Siesta cyber espionage campaign targets many industries

Trend Micro researchers have uncovered yet another cyber espionage campaign targeting a wide variety of industries including energy, finance, security and defense, and healthcare.

Dubbed “Siesta” on account of the periods of dormancy the delivered malware is ordered to enter at regular intervals, the campaign starts with malicious emails delivered to the target company’s executives.

The “From” email address is spoofed to make it look like the email was sent by another company employee, and the message contains a malicious link that the recipient is urged to follow.

“The attacker serves the archive under a URL path named after the target organization’s name (http://{malicious domain}/{organization name}/{legitimate archive name}.zip,” the researchers noted, and the downloaded file contains an executable masquerading as a PDF document.

“When executed, it drops and opens a valid PDF file, which was most probably taken from the target organization’s website. Along with this valid PDF file, another malicious component is also dropped and executed in the background,” they explained.

This malicious component is a backdoor Trojan that connects to (short-lived) C&C servers at previously defined intervals, and to download additional malicious files from a specified URL.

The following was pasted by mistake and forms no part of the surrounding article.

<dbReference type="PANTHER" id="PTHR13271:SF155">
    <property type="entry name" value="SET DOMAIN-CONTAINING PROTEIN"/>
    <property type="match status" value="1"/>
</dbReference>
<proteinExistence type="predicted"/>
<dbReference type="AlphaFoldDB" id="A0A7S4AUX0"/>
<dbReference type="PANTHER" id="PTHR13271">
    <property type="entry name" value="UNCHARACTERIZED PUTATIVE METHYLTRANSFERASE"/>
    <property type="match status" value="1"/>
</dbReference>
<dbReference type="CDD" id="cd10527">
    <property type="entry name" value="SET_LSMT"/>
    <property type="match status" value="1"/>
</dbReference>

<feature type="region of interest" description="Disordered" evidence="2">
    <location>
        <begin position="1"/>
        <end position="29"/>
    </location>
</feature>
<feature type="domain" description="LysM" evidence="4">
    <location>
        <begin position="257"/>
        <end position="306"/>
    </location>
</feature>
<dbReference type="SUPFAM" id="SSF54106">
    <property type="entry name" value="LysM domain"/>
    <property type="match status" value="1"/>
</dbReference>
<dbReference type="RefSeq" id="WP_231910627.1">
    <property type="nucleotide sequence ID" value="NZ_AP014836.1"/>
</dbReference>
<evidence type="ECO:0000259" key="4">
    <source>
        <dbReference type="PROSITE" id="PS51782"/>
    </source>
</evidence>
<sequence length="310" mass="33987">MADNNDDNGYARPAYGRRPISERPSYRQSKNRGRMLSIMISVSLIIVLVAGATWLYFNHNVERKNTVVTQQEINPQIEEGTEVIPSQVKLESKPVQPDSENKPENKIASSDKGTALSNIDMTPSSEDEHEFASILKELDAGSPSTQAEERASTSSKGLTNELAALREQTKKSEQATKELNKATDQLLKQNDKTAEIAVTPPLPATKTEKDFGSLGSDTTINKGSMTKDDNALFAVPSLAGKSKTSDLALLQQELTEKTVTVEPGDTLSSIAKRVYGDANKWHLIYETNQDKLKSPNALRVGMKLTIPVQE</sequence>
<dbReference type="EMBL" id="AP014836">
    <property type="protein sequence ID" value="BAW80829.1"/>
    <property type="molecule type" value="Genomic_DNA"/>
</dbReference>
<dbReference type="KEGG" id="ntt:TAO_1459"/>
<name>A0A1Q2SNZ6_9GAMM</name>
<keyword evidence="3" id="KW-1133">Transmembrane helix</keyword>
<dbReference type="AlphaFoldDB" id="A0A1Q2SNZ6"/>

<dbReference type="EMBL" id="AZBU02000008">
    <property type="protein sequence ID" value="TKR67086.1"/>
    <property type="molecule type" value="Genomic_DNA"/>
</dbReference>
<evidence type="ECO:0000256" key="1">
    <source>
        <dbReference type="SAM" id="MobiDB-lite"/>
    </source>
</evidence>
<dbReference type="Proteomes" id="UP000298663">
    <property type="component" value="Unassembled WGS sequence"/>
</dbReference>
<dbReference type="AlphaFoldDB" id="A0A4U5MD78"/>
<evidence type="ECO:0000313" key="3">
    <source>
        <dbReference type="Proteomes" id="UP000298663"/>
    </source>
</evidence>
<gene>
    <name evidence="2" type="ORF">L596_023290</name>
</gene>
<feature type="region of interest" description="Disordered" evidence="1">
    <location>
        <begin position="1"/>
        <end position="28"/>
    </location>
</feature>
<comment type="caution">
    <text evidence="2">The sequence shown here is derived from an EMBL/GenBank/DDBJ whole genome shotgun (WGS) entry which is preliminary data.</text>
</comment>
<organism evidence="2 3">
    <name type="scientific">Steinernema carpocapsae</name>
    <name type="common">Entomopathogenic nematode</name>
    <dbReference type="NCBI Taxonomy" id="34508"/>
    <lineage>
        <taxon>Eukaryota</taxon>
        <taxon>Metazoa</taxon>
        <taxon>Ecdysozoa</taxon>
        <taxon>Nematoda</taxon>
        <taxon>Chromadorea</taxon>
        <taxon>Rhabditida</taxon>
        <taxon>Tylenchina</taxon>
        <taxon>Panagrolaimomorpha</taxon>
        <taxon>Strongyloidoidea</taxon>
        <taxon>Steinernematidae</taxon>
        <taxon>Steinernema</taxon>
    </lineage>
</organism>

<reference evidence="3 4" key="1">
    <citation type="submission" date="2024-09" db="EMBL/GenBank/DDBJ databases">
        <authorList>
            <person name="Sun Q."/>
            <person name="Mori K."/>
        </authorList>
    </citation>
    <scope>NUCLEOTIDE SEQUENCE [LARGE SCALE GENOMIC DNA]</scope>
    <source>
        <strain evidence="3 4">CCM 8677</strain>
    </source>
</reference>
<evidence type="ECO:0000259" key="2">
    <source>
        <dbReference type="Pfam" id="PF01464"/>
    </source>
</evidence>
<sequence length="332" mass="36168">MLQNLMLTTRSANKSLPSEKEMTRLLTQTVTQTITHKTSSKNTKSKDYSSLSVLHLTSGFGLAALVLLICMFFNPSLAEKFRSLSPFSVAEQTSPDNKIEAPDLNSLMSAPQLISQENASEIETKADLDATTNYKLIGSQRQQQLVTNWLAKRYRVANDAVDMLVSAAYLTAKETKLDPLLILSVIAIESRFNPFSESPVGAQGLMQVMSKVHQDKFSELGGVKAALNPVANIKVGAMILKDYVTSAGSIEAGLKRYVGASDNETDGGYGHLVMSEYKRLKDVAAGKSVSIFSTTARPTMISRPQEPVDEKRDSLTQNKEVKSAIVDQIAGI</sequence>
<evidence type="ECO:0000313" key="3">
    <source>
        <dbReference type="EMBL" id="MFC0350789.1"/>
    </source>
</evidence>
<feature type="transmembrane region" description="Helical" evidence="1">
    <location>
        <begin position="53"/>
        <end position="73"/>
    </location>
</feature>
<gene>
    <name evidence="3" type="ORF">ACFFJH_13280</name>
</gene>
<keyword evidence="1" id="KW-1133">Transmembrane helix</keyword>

Different malware variants are used in various campaigns, but they act the same. Another thing that points out to them all being started by the same attacker(s) is the fact that the different C&C servers and domains have all been registered by the same registrant (different names, but the same email address: xiaomao{BLOCKED}

“This individual also recently registered 79 additional domains. There are a total of roughly 17,000 domains registered with this same email address,” the researchers discovered, and this obviously points to a concerted effort.

The researchers didn’t say which organizations (and in which countries) were hit, and have refrained from sharing full filename and hashes of the malicious files delivered as the investigation is still ongoing.

They made only one exception, and said that one of the malicious executable was named Questionaire Concerning the Spread of Superbugs February 2014.exe – I’m guessing this was used in a campaign targeting healthcare organizations.

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